An emergency government plan to prevent the “pingdemic” blow from food supplies has fallen into chaos, with industry leaders condemning the scheme as an “absolute disaster” that has done more harm than good.
As train services were also disrupted on Saturday by a number of isolating workers, airports reported long queues at passport controls and the hospitality industry warned of a summer of closures, Downing St defied rising calls to bring forward a complete relaxation. of quarantine rules from the scheduled date for 16 August.
In an effort to prevent empty supermarket shelves and avoid wider economic damage, ministers bowed last Thursday to continued pressure from the food industry, announcing that about 10,000 workers in the sector would be exempt from the rules if tested negative on a daily basis. Others in key sectors of the economy and vital public services are also included in the emergency plan.
But some food industry leaders in charge of the supply chain told spotter the masses were ill-treated and poorly communicated to the point of exacerbating the crisis.
James Bielby, of the Federation of Wholesale Distribution (FWD), which supplies food to outlets other than supermarkets, said the industry still had no idea who was actually on the list of excluded groups. Of the 500 alleged businesses involved, only 3% were notified.
“It’s total chaos. There are 15 businesses that were part of the start-up [of the scheme] “On Friday, but it is supposed to have 500 businesses in total, it is completely dark,” he said.
Shane Brennan, chief executive of the Cold Chain Federation, the organization representing companies moving frozen and chilled foods, said: “A few days after the prime minister told us the food supply chain was critical and would be excluded, we still do not have a final list of who will be excluded and what is required of them.Businesses are struggling to keep food on the shelves, and I’m sorry that despite the best intentions in some countries, the government has done more harm than good.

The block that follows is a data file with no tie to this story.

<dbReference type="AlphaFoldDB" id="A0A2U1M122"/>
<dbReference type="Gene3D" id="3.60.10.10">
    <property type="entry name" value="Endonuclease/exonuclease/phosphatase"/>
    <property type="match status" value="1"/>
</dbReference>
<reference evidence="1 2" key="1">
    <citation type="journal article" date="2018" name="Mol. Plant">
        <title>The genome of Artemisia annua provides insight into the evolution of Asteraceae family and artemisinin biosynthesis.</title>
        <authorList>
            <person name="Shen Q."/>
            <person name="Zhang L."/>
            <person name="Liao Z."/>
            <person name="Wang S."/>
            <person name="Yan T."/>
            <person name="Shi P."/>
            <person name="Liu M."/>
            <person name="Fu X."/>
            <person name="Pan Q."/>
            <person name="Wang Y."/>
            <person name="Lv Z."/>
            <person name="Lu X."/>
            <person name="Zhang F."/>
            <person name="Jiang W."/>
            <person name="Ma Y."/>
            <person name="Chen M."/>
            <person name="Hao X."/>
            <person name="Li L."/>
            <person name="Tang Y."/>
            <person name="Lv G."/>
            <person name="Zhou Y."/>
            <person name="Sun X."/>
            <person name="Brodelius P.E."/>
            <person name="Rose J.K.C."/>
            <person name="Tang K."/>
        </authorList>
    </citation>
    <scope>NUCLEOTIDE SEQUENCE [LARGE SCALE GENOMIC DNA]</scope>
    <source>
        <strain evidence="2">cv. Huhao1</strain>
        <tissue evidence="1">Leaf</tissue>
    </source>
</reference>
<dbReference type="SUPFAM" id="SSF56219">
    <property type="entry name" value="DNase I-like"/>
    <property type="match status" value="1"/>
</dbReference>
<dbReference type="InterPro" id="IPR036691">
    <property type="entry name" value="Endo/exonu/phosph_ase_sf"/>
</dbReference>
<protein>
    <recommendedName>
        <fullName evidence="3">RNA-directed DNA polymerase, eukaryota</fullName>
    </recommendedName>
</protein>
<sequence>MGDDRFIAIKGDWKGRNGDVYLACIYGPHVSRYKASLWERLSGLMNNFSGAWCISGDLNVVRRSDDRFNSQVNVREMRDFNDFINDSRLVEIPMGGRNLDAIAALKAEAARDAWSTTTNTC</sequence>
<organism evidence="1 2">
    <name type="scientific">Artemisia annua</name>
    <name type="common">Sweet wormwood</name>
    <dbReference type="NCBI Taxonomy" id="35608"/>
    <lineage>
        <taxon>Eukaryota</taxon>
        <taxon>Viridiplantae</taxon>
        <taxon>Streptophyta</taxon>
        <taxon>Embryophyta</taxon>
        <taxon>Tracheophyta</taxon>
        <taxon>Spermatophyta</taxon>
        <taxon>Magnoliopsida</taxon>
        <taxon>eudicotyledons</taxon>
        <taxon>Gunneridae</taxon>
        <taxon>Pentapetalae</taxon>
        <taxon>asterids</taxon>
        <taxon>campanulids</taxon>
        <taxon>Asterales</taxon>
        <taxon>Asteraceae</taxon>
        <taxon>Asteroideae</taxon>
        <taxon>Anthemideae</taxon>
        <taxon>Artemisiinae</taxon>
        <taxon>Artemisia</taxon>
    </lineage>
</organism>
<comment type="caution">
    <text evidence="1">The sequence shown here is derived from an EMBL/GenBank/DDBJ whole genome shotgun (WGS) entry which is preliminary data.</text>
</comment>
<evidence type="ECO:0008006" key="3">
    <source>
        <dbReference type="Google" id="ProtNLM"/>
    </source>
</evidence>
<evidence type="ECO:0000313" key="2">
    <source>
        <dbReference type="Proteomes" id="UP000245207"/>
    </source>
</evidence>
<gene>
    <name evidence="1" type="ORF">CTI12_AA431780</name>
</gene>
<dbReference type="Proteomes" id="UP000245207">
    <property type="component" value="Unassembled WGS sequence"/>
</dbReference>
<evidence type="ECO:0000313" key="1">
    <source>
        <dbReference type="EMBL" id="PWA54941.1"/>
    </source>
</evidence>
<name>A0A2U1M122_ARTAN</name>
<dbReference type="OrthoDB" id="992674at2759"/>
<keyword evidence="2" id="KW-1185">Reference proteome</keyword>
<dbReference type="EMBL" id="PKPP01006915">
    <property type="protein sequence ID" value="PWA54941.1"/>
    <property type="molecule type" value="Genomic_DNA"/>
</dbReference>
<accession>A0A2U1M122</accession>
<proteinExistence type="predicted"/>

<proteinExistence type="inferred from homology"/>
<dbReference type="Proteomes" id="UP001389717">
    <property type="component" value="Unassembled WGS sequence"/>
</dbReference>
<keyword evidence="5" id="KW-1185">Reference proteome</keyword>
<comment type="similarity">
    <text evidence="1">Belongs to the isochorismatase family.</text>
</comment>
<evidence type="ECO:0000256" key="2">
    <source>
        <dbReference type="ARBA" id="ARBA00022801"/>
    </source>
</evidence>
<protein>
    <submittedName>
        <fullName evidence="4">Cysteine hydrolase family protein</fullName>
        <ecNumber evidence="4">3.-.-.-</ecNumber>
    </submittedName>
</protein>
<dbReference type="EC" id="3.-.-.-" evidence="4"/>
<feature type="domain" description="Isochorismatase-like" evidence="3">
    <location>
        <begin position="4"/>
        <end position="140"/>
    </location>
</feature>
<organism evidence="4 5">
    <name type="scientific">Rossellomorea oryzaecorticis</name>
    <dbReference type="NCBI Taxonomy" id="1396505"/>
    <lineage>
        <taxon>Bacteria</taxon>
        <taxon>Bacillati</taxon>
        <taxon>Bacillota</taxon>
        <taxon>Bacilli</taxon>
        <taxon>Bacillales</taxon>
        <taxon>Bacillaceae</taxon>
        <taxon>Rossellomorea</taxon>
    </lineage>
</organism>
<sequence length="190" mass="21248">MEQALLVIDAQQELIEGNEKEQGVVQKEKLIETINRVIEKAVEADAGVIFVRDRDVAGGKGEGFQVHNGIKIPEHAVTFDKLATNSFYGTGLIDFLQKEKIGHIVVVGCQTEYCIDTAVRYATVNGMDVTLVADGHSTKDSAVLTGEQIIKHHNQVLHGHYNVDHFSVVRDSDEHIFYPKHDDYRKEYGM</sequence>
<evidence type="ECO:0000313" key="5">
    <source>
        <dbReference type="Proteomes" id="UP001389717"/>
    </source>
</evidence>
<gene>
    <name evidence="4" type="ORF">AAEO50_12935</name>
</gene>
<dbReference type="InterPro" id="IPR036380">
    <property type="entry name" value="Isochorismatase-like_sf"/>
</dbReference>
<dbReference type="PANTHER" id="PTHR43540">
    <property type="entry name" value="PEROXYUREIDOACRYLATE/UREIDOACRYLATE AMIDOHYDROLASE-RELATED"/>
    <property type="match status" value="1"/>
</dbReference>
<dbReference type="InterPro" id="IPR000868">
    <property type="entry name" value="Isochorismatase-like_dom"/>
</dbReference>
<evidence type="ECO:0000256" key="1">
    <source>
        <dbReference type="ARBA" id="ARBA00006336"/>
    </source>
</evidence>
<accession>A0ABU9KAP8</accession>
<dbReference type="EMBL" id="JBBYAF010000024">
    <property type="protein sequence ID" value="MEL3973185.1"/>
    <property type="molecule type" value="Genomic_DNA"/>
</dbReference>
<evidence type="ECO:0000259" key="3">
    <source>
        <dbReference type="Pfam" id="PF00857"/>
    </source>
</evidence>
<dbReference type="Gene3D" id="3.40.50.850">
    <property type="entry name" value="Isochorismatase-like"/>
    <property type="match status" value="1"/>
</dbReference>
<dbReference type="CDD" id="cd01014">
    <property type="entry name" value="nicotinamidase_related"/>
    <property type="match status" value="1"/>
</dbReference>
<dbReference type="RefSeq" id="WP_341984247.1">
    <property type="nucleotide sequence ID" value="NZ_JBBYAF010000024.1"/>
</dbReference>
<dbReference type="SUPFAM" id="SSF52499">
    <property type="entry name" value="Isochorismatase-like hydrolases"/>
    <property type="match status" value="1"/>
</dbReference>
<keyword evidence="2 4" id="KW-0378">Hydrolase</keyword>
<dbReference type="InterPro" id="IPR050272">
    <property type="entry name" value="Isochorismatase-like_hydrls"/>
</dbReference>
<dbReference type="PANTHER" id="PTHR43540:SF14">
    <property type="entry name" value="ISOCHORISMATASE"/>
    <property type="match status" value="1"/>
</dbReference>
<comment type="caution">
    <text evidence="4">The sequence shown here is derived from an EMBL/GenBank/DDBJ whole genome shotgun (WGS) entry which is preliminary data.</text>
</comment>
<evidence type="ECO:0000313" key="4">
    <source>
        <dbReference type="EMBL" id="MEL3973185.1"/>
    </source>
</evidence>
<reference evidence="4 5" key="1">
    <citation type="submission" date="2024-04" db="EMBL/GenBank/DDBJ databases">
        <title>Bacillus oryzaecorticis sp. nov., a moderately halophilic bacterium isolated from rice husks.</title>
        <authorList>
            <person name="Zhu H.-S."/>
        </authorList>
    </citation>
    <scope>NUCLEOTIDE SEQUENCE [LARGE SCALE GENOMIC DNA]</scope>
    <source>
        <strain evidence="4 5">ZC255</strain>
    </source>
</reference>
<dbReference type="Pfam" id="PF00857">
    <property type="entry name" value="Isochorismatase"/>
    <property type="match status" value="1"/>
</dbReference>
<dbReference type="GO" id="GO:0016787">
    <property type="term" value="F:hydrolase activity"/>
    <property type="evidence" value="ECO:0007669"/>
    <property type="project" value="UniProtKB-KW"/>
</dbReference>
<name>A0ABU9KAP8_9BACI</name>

“We are living day by day. Those businesses that can work are doing their best. But no one feels safe predicting what will happen tomorrow and very few have confidence that those in charge have control of the situation. ”
The sense of confusion and crisis has completely overshadowed the government’s efforts to open up the economy since the so-called Freedom Day last Monday, which was supposed to mark a return to something close to normal after 16 months of Covid restrictions.
Instead, more than a million people spent the first week of “freedom” self-isolation – threatening food shortages, transportation chaos and widespread disruption during the summer holiday period.
The chief executive of the British Frozen Food Federation, Richard Harrow, said the ministers did not understand how the catering industry worked: “It shows that again the government does not understand how connected the food supply chain is. Only the first part is unlikely to resolve the overall issue. ”
Former health secretary and chairman of the elected Municipal Health and Care Committee, Jeremy Hunt, warned the government that it was in danger of “losing social consent” to self-isolation if it did not immediately bring wider relaxation of quarantine rules. .